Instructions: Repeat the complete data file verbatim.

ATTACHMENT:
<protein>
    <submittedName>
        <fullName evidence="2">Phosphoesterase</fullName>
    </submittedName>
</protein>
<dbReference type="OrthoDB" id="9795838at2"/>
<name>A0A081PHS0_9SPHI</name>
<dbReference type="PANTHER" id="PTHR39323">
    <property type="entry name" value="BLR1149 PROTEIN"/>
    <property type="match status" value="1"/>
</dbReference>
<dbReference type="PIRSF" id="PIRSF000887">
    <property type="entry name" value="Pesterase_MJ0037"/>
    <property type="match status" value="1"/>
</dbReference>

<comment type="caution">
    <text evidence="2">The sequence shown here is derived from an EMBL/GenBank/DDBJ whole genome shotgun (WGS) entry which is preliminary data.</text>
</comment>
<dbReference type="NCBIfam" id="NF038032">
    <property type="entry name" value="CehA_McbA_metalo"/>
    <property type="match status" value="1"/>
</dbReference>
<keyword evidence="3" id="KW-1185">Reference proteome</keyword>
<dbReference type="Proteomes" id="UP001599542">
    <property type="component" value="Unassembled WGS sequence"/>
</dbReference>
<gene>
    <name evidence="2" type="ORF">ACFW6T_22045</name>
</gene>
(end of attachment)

<protein>
    <submittedName>
        <fullName evidence="2">Phosphoesterase</fullName>
    </submittedName>
</protein>
<dbReference type="OrthoDB" id="9795838at2"/>
<name>A0A081PHS0_9SPHI</name>
<dbReference type="PANTHER" id="PTHR39323">
    <property type="entry name" value="BLR1149 PROTEIN"/>
    <property type="match status" value="1"/>
</dbReference>
<dbReference type="PIRSF" id="PIRSF000887">
    <property type="entry name" value="Pesterase_MJ0037"/>
    <property type="match status" value="1"/>
</dbReference>

<comment type="caution">
    <text evidence="2">The sequence shown here is derived from an EMBL/GenBank/DDBJ whole genome shotgun (WGS) entry which is preliminary data.</text>
</comment>
<dbReference type="NCBIfam" id="NF038032">
    <property type="entry name" value="CehA_McbA_metalo"/>
    <property type="match status" value="1"/>
</dbReference>
<keyword evidence="3" id="KW-1185">Reference proteome</keyword>
<dbReference type="Proteomes" id="UP001599542">
    <property type="component" value="Unassembled WGS sequence"/>
</dbReference>
<gene>
    <name evidence="2" type="ORF">ACFW6T_22045</name>
</gene>